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Netflix To Eliminate Profiles Feature 508

Donald Burr of Borg writes "One of my favorite features of Netflix, the video-rental-by-mail service, is 'profiles.' Profiles lets you create 'sub-accounts' for your friends/family, so that they can share in the video rental love. Each profile gets his/her own Netflix queue that he/she can manage with their own login/password. You can divide up how many movies get sent to you vs. the other profiles under your account. E.g. if you have a 6-out-at-once plan, you can choose to get 3 movies at a time, and have 3 other profiles each receive 1 movie. Unfortunately, the fun stops September 1, at which point Netflix is, for unknown reasons, going to terminate this feature. Why? To '...help us to continue to improve the Netflix website for all our customers.' Improvement indeed."
Book Reviews

Programming Collective Intelligence 74

Joe Kauzlarich writes "In 2006, the on-line movie rental store Netflix proposed a $1 million prize to whomever could write a movie recommendation algorithm that offered a ten percent improvement over their own. As of this writing, the intriguingly-named Gravity and Dinosaurs team holds first place by a slim margin of .07 percent over BellKor, their algorithm an 8.82 percent improvement on the Netflix benchmark. So, the question remains, how do they write these so-called recommendation algorithms? A new O'Reilly book gives us a thorough introduction to the basics of this and similar lucrative sciences." Keep reading for the rest of Joe's review.

Postal Service Surcharge Could Slash Netflix Profit 268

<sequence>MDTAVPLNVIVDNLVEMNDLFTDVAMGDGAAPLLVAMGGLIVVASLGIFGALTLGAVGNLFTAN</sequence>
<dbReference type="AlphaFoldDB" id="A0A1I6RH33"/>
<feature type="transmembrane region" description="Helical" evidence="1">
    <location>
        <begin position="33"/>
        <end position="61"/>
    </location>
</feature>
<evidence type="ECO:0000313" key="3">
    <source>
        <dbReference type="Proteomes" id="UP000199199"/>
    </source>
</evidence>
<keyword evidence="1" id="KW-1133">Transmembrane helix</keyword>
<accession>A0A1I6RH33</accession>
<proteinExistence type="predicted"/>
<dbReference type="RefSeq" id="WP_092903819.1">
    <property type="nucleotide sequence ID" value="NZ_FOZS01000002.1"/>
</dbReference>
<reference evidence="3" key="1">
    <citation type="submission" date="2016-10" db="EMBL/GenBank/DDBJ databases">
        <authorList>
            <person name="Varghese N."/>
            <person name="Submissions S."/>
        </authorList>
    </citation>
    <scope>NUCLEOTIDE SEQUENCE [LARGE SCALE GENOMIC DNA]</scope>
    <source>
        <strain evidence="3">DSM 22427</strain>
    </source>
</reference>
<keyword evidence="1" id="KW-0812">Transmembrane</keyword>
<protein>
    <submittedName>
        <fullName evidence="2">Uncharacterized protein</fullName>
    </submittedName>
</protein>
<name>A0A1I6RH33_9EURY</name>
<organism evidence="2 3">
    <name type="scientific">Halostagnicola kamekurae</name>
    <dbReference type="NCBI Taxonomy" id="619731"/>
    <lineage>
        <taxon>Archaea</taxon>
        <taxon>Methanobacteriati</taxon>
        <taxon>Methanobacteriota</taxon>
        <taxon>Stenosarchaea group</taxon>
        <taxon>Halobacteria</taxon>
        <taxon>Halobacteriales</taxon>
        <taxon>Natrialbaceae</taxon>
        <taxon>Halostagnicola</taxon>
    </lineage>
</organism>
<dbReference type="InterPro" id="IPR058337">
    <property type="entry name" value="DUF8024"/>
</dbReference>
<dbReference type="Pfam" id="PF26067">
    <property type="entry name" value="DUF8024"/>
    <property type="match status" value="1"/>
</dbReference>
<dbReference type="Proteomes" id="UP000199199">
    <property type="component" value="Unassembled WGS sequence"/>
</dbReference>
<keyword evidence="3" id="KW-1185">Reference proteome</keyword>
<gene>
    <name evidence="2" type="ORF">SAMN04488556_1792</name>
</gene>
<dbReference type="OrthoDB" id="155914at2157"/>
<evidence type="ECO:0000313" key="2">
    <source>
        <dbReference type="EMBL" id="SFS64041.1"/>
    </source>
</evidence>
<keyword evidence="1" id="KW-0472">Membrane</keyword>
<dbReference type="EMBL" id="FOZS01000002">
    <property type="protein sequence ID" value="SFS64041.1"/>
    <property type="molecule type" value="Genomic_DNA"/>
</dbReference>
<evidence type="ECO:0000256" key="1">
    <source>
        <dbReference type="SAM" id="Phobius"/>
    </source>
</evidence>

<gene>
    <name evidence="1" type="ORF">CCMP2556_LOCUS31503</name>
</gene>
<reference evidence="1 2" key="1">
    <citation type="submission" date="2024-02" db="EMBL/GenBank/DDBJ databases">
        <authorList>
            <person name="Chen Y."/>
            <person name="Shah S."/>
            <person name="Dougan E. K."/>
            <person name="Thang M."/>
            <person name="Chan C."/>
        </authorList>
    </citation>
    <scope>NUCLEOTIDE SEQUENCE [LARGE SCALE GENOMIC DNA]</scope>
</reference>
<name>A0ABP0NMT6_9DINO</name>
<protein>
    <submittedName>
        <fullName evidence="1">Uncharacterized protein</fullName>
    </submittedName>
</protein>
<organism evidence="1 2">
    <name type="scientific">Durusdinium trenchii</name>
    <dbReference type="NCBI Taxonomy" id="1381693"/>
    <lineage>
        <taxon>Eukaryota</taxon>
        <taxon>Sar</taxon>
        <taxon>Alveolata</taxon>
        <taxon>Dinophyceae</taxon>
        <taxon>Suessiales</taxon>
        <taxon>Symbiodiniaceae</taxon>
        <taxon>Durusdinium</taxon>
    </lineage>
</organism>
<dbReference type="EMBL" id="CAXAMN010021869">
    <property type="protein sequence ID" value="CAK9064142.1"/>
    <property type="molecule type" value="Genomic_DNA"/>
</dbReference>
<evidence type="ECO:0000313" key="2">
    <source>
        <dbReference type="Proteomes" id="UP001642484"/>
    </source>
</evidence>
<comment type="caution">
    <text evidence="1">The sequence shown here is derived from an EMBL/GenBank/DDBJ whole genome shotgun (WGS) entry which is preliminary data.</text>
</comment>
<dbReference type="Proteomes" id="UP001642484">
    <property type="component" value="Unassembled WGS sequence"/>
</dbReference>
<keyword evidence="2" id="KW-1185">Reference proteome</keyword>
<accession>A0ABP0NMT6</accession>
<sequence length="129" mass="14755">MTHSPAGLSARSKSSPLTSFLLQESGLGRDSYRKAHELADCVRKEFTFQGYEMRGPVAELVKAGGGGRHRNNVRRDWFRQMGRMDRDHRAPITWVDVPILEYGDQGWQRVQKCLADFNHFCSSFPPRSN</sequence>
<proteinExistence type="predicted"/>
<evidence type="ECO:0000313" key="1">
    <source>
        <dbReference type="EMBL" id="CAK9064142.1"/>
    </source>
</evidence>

mikesd81 writes "Boston.com reports that Netflix Inc., the largest US mail-order movie-rental service, may suffer a cut in profits if the US Postal Service starts charging extra to manually sort the envelopes that carry its DVDs. An audit prepared by the Postal Service's Inspector General last month recommended charging one unidentified company 17 cents per envelope for labor costs. Citigroup analyst Tony Wible, who said in a note to investors Tuesday that the company is Netflix, estimated the charge might reduce profit per subscriber to $0.35 from $1.05. Wible advises investors to buy Blockbusters shares because their DVD envelopes don't have the problem (floppy edges that jam the USPS's automated sorting machinery). Netflix says the whole thing is no big deal and they will change their envelopes if necessary."

Amazon & Tivo Take on Netflix 97

RadioTV writes "Amazon is in Beta testing with select Tivo users to allow Unbox videos to be downloaded to Series 2 and 3 set-top boxes. The FAQ for the service is available." The price point for movies is fairly reasonable. No HD and won't work with DirecTV's obsoleted HD tivo, but this is a step in the right direction.

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